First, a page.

Children - Low/Very Low Birth Weight

Low Birth Weight

What is low birth weight?

Low birth weight is a term used to describe babies who are born weighing less than 5 pounds, 8 ounces (2,500 grams). An average newborn usually weighs about 8 pounds. A low-birth-weight baby may be healthy even though he or she is small. But a low-birth-weight baby can also have many serious health problems.

What causes low birth weight?

Low birth weight is most often caused by being born too early (premature birth). That means before 37 weeks of pregnancy. A premature baby has less time in the mother's womb (uterus) to grow and gain weight. Much of a baby's weight is gained during the last weeks of pregnancy.

Another cause of low birth weight is a condition called intrauterine growth restriction (IUGR). This occurs when a baby does not grow well during pregnancy. It may be because of problems with the placenta, the mother's health, or the baby's health. Babies can have IUGR and be:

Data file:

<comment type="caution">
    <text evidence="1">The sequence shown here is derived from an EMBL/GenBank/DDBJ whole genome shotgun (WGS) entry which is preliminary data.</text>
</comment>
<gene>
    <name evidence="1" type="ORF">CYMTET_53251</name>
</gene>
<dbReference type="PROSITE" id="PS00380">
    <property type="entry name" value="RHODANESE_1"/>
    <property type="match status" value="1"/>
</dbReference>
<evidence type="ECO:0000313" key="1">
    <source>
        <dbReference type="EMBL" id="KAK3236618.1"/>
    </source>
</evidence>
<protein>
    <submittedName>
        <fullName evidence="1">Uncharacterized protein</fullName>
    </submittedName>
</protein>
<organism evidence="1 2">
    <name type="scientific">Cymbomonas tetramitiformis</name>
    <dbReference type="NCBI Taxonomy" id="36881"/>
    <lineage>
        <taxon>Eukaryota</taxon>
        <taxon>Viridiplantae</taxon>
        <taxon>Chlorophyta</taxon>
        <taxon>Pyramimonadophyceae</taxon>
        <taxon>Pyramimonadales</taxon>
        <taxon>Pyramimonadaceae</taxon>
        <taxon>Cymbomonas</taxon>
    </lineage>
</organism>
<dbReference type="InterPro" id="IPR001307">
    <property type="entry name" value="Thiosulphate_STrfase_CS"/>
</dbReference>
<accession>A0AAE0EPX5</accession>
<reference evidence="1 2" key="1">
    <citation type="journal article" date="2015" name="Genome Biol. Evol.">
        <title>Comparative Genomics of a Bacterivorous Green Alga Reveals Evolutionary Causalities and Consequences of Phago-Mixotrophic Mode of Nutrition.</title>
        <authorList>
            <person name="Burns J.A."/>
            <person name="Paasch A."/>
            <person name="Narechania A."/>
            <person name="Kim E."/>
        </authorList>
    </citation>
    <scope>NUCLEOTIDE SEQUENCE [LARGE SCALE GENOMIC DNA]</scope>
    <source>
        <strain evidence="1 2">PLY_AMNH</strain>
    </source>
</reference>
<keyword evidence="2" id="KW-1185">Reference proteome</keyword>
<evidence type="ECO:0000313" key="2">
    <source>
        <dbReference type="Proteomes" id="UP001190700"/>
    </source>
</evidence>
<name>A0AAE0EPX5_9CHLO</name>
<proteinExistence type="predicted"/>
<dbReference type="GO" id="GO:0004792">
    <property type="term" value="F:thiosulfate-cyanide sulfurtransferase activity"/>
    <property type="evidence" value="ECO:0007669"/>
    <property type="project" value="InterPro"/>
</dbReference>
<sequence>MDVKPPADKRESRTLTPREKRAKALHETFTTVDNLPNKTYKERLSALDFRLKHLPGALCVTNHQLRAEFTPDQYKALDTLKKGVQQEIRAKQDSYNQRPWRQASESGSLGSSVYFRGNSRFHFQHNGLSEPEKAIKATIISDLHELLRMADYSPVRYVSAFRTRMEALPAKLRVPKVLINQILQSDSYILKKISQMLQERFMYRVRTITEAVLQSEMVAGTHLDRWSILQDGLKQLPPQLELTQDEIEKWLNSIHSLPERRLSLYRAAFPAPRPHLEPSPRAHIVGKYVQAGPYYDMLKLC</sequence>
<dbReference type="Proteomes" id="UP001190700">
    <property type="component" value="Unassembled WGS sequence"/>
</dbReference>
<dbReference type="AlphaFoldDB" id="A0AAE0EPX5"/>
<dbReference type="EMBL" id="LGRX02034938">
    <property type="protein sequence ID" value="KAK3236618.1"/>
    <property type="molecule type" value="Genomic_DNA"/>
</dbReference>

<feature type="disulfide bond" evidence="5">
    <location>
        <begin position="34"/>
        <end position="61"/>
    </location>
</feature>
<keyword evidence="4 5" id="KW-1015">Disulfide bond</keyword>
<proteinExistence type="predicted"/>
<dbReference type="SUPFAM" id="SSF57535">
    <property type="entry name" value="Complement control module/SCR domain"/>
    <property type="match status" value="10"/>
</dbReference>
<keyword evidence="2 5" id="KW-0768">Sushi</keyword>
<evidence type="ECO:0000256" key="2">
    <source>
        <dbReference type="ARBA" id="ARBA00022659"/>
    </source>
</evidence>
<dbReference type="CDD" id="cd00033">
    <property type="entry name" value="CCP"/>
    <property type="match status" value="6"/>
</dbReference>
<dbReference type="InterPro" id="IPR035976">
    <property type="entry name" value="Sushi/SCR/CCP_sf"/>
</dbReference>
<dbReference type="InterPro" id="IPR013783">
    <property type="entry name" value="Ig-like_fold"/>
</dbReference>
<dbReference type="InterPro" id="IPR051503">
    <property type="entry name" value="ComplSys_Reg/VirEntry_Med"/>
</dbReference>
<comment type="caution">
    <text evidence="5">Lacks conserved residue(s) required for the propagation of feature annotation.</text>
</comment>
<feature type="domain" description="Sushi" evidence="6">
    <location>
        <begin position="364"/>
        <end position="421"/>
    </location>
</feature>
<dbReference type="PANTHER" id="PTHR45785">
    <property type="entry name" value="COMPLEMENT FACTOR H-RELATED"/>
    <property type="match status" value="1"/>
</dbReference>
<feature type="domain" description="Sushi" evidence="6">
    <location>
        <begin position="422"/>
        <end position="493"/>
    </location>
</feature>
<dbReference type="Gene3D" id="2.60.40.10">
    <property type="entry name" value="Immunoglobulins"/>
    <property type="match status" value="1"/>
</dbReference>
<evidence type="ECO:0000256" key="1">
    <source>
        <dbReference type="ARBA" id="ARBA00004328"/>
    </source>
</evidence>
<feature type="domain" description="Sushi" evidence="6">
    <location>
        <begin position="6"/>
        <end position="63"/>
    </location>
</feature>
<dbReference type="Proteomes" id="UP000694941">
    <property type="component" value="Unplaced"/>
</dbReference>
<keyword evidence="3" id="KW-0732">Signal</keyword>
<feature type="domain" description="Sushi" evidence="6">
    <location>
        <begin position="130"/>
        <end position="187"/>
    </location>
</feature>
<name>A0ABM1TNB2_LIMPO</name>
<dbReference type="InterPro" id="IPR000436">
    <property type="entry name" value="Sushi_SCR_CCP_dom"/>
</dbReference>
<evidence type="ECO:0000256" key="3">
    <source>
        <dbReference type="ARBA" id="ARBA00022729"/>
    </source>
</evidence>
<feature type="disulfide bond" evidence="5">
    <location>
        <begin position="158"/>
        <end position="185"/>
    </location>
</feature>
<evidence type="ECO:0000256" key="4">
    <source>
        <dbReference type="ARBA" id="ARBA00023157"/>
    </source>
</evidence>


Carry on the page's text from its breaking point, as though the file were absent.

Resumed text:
• Full term. That means born from 37 to 41 weeks of pregnancy. These babies may be physically mature, but small.
  • Premature. These babies are both very small and physically immature.

Which babies are at risk for low birth weight?

In addition to premature birth and IUGR, things that affect the pregnant woman can increase the risk of having a low birth weight baby. They include:
  • Infection during pregnancy
  • Not gaining enough weight during pregnancy
  • Previous pregnancy with a low-birth-weight baby
  • Smoking
  • Alcohol or drug use
  • Age less than 17 or more than 35 years
  • African-American background

What are the symptoms of low birth weight?

In addition to weighing less than 5 pounds, 8 ounces, babies with low birth weight look much smaller than babies of normal birth weight. A low-birth-weight baby's head may look bigger than the rest of his or her body. He or she often looks thin with little body fat.

How is low birth weight diagnosed?

One of the main reasons for regular prenatal exams is to make sure your baby is growing well. During pregnancy, the size of your fetus is estimated in different ways. Your steady weight gain is one way of checking on fetal growth. Another way is fundal height:
  • To check fundal height, your healthcare provider measures from the top of your pubic bone to the top of your uterus (fundus).
  • Fundal height is measured in centimeters (cm). It is about the same as the number of weeks of pregnancy after the 20th week. For example, at 24 weeks' gestation, your fundal height should be close to 24 cm.
  • If the fundal height is less than expected, it may mean the baby is not growing well.